Whenever it comes to stock-based soups, I almost always use homemade – with homegrown beef and chickens and fresh local fish I buy from time to time it just makes sense.
Every time we butcher, I ask our small-town butcher to keep soup bones, which are usually cut out of legs and include a nice amount of marrow – the heavenly substance dreams are made of – if you are Russian, anyway (the Russian love for beef marrow is well documented in classical Russian literature).
While packages vary in size, they are almost always somewhere between one and two-and-a-half pounds.
I am not very exact with proportions – I just put approximately two pounds of bones on the bottom of a 5-quart pot, and fill it almost full (you’ll see in a moment) with water. Cold water.
Then cover it and bring to a simmer over high heat. I don’t add anything else at this point.
As the brew is approaching the simmering point, scum will begin to rise to the top, and needs to be skimmed off and discarded. This will go on for about twenty minutes or so.
Meanwhile, prepare whatever else you will be using in the stock (you don’t want to add these until the scum has stopped rising and the soup has come to a boil, so they don’t get covered in scum or worse, be removed with it). A number of things will work, but I almost always go with an unpeeled carrot, an onion, a head of garlic (I’ll be using unpeeled cloves), a few sprigs of parsley, and bay leaves (which I was out of this particular time). If it’s a beef broth, I also like to add dried allspice berries (which I also didn’t have on hand) – they go so well with beef. I also use whole black peppercorns but I didn’t have any of those either. It wasn’t exactly my day.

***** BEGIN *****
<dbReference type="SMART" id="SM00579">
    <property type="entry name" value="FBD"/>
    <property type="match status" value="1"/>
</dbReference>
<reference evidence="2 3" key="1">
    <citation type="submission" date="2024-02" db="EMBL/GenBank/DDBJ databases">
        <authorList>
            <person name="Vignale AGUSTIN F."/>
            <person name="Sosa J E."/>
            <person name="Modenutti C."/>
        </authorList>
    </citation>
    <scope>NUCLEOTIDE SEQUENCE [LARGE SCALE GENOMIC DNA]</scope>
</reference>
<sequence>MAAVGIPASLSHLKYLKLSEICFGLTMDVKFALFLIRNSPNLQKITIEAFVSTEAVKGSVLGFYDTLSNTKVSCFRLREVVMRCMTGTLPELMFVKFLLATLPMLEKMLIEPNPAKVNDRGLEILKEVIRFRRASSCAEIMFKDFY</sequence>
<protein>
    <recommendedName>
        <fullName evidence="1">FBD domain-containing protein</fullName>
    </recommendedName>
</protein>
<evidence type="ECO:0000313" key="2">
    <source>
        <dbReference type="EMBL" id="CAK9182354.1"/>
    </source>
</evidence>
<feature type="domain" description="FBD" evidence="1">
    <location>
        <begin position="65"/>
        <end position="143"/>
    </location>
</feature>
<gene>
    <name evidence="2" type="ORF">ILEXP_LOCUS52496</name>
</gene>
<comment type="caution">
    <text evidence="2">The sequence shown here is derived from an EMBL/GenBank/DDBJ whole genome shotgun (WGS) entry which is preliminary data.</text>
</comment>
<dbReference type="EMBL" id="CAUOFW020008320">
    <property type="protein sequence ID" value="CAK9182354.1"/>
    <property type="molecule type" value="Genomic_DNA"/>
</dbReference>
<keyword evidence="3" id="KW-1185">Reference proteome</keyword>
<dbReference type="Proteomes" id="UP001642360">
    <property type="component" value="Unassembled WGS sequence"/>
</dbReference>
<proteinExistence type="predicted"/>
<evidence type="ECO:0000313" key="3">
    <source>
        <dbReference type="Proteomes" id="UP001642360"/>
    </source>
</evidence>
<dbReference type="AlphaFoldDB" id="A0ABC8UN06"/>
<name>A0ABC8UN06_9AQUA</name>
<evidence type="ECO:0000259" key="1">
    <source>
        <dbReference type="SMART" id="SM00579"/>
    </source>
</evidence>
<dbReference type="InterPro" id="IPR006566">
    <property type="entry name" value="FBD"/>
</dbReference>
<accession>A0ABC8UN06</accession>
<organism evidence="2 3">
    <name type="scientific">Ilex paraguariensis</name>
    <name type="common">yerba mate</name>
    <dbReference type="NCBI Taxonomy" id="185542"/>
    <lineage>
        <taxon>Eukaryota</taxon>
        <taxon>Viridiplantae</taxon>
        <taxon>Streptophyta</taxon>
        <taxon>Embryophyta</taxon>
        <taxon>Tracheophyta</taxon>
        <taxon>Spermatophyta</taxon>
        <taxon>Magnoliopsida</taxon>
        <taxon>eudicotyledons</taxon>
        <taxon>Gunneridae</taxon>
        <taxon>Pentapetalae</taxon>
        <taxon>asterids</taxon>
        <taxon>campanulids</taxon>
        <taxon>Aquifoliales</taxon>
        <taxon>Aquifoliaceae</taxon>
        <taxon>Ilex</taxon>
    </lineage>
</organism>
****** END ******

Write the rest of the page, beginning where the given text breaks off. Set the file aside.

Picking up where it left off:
Oh, and cloves!
I really love adding cloves to the soup…
Because I get to do this! I think this is a great opportunity for combining artistic expression with the outlet for violent emotions. Not that I have any violent emotions. Not me.
Once the scum is done rising, add all the vegetables and aromatics and keep the stock on medium simmer, partially covered, for 2-3 hours. I know some die-hard Weston A. enthusiasts would let it go all day until the bones fall apart and release the gelatin, but I find that 2-3 hours is just enough to get a strong broth and go about my life.
I don’t ever worry about adding my aromatics directly to the stock because I always strain it before freezing or cooking with. Be sure to reserve the bones to strip off every bit of meat for the soup. And don’t forget to eat the marrow with a spoon! I am not kidding. There are few delights on earth greater than sweet, fat bone marrow (it’s called “bone brain” in Russian – for a long time early in our relationship Jacob refused to acknowledge that “bone brain” existed).
Isn’t that beautiful? Now we’re gonna make some extremely simple beef and noodle soup. You like beef and noodle soup, right?
Slice the onions (or chop them – doesn’t matter)…
Butter… don’t skimp on butter! Never skimp on butter.
Saute the onions over medium heat until this happens.
Bring the stock back to a simmer and add salt.
I used about 2 to 2.5 C for some 3 quarts of stock. It’s up to you, really. Cook the noodles until done.
Now add a ton of freshly pressed (or minced) garlic – I think I used about 3 cloves.
The meat from the bones, cut up into 1″ chunks.
A dash of red wine vinnegar…
Parsley – and you’re done! And that’s all!